In the last few decades we have a new tool available to us to combine desirable attributes of different organisms: splicing genes! Spider silk is just made of protein, so the instructions are directly coded into the DNA. This should be an easy solution to our farming problem, cut and paste the dragline silk gene into something docile like a bacterium, goat, or silkworm. What could possibly go wrong?
Yes spider silk is composed of just protein, but it’s one really big protein. So big that the other organisms we’ve engineered can’t express the full protein before giving up. Part of the problem is that the spider silk gene is composed of a lot of repeated amino acid sequences, like having dozens of glycines in a row. Spider cells are prepared for this repetition, but other cells run out of the required tRNAs, truncating translation prematurely. We’ve made progress over the decades, but we haven’t quite gotten a domesticated animal to fully produce the desired quality and quantity of silk.
There’s also an informativeTED Talk about spider silk that covers the different varieties of silk and some of the problems we’ve run into with genetic engineering.
We already have some good substitute composites for spider silk, namely nylon and Kevlar. These materials have great resilience and strength, but the problem comes from the harsh chemicals and solvents needed for their production. The hope is that spider silk will inspire us to find a more natural, environmentally-friendly production method.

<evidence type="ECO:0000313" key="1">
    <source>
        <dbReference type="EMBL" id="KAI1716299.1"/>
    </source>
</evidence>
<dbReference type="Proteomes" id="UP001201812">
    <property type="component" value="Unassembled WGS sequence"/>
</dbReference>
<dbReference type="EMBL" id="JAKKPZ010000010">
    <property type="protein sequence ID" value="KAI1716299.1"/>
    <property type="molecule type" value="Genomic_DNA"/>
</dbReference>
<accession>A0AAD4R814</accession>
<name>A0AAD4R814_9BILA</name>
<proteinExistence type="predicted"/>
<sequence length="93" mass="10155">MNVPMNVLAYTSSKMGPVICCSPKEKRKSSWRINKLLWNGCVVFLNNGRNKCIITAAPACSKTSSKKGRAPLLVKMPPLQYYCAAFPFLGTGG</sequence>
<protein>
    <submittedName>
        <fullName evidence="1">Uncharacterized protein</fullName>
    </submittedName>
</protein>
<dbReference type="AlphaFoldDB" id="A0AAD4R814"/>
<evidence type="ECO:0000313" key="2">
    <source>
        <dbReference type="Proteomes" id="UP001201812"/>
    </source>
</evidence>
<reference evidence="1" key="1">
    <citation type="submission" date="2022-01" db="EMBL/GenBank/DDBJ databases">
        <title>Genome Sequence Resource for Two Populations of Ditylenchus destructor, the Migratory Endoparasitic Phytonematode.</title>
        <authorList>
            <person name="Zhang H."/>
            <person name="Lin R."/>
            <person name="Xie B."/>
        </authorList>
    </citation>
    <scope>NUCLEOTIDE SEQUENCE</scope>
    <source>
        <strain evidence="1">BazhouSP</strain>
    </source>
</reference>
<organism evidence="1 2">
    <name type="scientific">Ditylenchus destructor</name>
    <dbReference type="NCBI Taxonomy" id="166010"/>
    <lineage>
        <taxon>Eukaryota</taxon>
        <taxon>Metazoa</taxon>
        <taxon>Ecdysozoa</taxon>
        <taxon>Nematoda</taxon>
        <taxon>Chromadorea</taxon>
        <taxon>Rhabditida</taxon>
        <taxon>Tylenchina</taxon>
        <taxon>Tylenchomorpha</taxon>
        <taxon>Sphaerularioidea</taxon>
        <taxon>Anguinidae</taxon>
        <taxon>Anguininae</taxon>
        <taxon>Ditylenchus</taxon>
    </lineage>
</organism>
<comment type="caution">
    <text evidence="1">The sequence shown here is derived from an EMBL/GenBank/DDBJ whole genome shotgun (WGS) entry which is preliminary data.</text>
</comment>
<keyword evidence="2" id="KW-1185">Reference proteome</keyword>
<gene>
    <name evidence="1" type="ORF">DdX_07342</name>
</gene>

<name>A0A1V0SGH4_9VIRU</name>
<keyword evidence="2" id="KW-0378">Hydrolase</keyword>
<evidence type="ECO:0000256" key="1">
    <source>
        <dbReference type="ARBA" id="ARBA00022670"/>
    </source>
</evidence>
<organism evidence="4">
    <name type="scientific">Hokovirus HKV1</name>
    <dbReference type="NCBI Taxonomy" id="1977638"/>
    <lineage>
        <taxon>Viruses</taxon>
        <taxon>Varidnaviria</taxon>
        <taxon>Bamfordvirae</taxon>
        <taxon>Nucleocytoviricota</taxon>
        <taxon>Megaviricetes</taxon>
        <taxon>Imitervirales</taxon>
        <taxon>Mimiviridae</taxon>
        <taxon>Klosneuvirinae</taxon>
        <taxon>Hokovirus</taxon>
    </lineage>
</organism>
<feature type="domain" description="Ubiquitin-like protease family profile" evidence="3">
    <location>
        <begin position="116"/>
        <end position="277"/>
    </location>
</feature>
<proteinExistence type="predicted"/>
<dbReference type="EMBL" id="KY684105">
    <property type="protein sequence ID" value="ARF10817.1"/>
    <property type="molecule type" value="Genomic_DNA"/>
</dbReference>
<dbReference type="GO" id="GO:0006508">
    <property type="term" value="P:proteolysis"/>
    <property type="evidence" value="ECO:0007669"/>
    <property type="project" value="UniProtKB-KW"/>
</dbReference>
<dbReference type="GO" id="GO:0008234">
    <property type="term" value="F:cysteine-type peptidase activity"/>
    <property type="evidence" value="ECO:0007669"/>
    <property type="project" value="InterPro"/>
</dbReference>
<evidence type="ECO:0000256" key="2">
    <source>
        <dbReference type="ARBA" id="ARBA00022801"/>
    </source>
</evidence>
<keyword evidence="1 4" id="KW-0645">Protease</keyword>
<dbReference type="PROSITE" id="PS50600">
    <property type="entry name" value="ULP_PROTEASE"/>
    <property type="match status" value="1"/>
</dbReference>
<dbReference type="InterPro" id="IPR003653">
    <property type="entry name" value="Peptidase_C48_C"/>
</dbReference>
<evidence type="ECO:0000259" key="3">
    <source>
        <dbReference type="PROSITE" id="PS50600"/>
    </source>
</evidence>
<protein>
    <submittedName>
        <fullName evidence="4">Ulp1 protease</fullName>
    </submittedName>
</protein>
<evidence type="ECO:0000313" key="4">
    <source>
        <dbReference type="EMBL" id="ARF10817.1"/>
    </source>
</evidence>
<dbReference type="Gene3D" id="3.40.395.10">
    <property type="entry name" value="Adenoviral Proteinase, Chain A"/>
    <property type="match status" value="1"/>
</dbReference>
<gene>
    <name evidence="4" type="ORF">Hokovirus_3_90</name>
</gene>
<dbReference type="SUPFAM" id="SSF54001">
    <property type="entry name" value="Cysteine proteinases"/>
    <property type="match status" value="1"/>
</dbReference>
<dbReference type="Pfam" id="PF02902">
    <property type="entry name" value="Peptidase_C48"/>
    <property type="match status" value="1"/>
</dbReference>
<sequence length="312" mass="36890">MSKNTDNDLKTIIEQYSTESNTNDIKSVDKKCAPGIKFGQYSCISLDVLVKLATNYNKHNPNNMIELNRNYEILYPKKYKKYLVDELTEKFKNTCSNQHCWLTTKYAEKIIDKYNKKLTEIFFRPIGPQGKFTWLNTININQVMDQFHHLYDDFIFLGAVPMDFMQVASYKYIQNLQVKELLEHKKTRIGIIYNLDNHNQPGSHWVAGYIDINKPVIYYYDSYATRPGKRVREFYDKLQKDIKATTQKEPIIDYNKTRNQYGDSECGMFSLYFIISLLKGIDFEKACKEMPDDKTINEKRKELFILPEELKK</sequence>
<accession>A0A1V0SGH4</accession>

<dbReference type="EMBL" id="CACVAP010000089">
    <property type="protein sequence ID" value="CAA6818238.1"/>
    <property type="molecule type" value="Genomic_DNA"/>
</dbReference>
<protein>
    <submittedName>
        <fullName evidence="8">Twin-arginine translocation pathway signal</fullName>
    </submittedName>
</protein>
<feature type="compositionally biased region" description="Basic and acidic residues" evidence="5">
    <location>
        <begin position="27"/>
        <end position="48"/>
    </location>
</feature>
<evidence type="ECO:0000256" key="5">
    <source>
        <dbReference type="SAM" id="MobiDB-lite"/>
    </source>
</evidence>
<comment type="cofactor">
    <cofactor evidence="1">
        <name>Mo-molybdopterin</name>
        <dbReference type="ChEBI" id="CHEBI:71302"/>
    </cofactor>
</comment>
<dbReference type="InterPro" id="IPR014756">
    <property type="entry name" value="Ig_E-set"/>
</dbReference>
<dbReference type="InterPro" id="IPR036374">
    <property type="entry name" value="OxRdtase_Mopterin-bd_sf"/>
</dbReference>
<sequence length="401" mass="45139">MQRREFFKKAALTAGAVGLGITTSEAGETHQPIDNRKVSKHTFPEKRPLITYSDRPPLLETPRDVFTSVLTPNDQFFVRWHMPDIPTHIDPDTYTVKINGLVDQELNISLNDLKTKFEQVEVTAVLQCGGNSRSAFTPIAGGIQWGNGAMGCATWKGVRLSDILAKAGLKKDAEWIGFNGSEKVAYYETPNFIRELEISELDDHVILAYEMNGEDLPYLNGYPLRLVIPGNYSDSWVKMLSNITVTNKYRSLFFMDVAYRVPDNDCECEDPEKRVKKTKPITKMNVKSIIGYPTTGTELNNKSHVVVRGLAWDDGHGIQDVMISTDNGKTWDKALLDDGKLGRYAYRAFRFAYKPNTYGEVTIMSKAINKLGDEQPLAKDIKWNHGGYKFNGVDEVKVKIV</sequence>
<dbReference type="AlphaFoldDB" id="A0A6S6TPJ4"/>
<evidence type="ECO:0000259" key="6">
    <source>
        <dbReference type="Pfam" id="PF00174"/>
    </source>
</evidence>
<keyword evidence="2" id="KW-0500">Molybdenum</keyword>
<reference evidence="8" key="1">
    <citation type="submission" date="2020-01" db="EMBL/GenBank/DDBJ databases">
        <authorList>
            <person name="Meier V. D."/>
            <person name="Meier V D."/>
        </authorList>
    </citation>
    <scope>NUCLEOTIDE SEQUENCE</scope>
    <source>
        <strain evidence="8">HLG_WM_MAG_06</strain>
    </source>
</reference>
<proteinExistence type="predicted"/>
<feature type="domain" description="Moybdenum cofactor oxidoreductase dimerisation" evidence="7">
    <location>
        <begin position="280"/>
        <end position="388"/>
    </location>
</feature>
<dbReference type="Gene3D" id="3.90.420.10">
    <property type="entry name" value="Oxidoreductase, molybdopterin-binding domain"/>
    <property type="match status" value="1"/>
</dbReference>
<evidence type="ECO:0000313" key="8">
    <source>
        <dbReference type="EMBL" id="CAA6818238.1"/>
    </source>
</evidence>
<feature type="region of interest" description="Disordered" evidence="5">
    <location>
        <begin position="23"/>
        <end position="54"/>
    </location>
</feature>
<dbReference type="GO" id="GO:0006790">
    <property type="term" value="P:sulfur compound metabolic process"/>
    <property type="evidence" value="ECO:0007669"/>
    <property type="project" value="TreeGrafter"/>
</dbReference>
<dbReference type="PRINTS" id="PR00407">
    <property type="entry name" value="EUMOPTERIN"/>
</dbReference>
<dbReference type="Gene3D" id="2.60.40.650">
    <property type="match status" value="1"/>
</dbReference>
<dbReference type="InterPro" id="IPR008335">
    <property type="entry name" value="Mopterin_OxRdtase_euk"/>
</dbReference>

So why do we keep trying to nail down this slippery substance? Because it’s still one of the coolest materials out there! To demonstrate, remember this scene from Spider-Man 2?
Some very cool scientists went ahead and calculated if this would be possible using spider silk attached to a human-sized spool of silk. It would take 300,000N of force, and Darwin’s bark spider produces dragline silk with such a capacity for stopping trains.
Clearly, comic-based science is a growing field. Can we set up a conference for this?
Chung, H., Kim, T. Y., & Lee, S. Y. (2012). Recent advances in production of recombinant spider silk proteins. Current Opinion in Biotechnology, (0). Elsevier Ltd.
While enhanced smell capabilities have never made a hero on their own, there are a number of animal-resembling superheroes gifted with the ability of super-sniffing. Some notable examples are Sabertooth and Wolverine: